Babies and screens

Nearly every household has one or more phones, tablets or computers.  Sooner or later a baby is going to notice these and become entranced by the screen.  And nearly every house or flat has at least one TV.

Also, there are apps and programs that are heavily marketed as being good for children’s development, language and learning.  And many parents at some point will have been glad of the way a screen can calm a baby and give the adult a rest.

We are not going to say screens are bad!  It all depends on how they are used, and how much they are used.

The one exception is bedtime. The blue light from screens can make it hard for children (and adults) to go to sleep, or stay asleep, so we recommend no screen use in your bedtime routine

Click below for the issue you are most interested in:

What is the best advice about screens?

What are tablets and phones really good for?

What about watching TV?

How can I make the most of using apps for my baby?


What is the best advice about screens?

The basic principle is this: babies are wired to learn best from interacting with adults, and from doing things in 3 dimensional space (the real world).

So a baby won’t gain much from playing alone with a tablet or phone, or watching TV by themselves – no matter how clever or well-marketed the app.  There is not a lot of evidence that screen use is damaging (with one exception – see bedtime, below).  But if a baby or toddler is on the screen or TV a lot, they are missing opportunities for developing and learning.

Our advice, then, is to reflect on how much time a baby is alone with a screen – and whether there are ways you could make this more beneficial by getting interactive with them.
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What are tablets and phones really good for?

Some experts disagree, but we think there are three or four things that are great about tablets – less so for phones, as the screens might be too small for a baby to see properly:

  • using Skype or Facetime or similar to chat with long-distance grandparents, parents who are away, family members, etc.  Your baby might need a bit of help to take part and understand what is happening at first
  • taking and using pictures to make up and tell simple stories for your baby.  Or to look at special people together
  • snuggling up close when using a tablet – they are small and light, so great for this.  Do be careful in case your baby grabs it, though!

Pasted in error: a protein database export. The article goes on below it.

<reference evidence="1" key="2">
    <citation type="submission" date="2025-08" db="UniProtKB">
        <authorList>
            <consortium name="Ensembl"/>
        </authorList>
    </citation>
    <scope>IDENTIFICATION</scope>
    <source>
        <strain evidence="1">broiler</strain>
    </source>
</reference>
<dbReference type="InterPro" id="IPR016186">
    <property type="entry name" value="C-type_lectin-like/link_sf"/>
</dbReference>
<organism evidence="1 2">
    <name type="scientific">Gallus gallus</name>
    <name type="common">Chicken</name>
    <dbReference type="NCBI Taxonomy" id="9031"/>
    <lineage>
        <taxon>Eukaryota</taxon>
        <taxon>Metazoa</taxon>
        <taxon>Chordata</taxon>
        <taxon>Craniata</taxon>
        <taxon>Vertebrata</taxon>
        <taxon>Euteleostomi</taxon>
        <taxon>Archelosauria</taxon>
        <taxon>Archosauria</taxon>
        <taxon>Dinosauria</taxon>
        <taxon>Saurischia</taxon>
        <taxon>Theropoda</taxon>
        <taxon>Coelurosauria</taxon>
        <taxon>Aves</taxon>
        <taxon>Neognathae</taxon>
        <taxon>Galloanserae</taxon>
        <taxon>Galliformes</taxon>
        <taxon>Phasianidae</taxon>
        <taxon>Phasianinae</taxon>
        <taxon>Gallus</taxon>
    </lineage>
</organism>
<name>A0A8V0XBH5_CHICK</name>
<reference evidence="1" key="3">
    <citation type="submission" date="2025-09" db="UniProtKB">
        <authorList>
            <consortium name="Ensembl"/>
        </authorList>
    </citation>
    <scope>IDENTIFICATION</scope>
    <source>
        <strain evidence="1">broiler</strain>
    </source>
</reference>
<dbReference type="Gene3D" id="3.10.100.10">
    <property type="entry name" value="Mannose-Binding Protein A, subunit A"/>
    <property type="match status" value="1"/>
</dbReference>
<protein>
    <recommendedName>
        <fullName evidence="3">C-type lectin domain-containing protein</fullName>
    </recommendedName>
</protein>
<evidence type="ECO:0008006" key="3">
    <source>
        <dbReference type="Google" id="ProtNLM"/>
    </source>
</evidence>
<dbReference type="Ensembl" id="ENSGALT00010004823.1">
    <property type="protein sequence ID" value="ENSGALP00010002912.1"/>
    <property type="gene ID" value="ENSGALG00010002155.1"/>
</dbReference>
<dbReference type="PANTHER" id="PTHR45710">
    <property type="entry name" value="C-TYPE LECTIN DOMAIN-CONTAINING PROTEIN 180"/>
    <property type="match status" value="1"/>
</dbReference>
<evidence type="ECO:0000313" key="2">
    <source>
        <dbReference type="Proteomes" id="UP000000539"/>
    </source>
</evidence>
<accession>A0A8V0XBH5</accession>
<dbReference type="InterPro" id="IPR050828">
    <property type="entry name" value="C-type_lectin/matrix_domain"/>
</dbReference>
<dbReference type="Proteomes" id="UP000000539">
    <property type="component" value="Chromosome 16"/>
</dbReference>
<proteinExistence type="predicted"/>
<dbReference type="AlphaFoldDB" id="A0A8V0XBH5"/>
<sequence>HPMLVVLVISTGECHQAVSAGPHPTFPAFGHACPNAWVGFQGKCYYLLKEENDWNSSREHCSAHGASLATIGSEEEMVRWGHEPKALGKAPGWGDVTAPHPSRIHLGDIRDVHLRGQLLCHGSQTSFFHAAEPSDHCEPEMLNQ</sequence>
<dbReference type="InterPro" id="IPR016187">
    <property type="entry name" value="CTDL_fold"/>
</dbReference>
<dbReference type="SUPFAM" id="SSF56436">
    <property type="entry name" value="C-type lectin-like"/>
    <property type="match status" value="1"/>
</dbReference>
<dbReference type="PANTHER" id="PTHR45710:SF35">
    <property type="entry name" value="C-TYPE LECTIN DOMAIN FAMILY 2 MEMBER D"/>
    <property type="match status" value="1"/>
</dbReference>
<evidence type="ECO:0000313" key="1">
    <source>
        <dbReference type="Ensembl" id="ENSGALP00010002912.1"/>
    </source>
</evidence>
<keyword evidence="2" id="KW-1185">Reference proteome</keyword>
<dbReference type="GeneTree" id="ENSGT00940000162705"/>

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What about watching TV?

Your baby will not be able to make much sense of TV programmes until at least 18 months.  You may find your baby enjoys “watching TV”, but what they are enjoying is the changing colours and sounds.

No matter what adverts say, watching television has no benefit for babies.

What your baby does benefit from is being with you and chatting.  In fact, for toddlers, some research shows a benefit to watching TV while talking about it with an adult.

So there is no harm in your baby “seeing” the TV if you have other children who are watching, but too much time with the TV alone is a lost opportunity.

Try not to use the TV as a babysitter – or not for too long.
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Using apps with your child

Here are some ideas to make the best use of apps:

  • whatever else you do, make the experience interactive – your active presence is crucial
  • make sure that the content is appropriate to age – even if the baby does not understand what is going on, they will pick up on tone and emotions.  Switch off internet access if you can to prevent distraction (of you!) and inappropriate ads popping up
  • get good at using the app yourself first – this makes it much less frustrating, and also means you can concentrate on interacting with your baby
  • make sure that apps are not the only things you are doing together.  If it takes over the whole time, you will both miss out on talking and playing – the best ways to build bonds and brains
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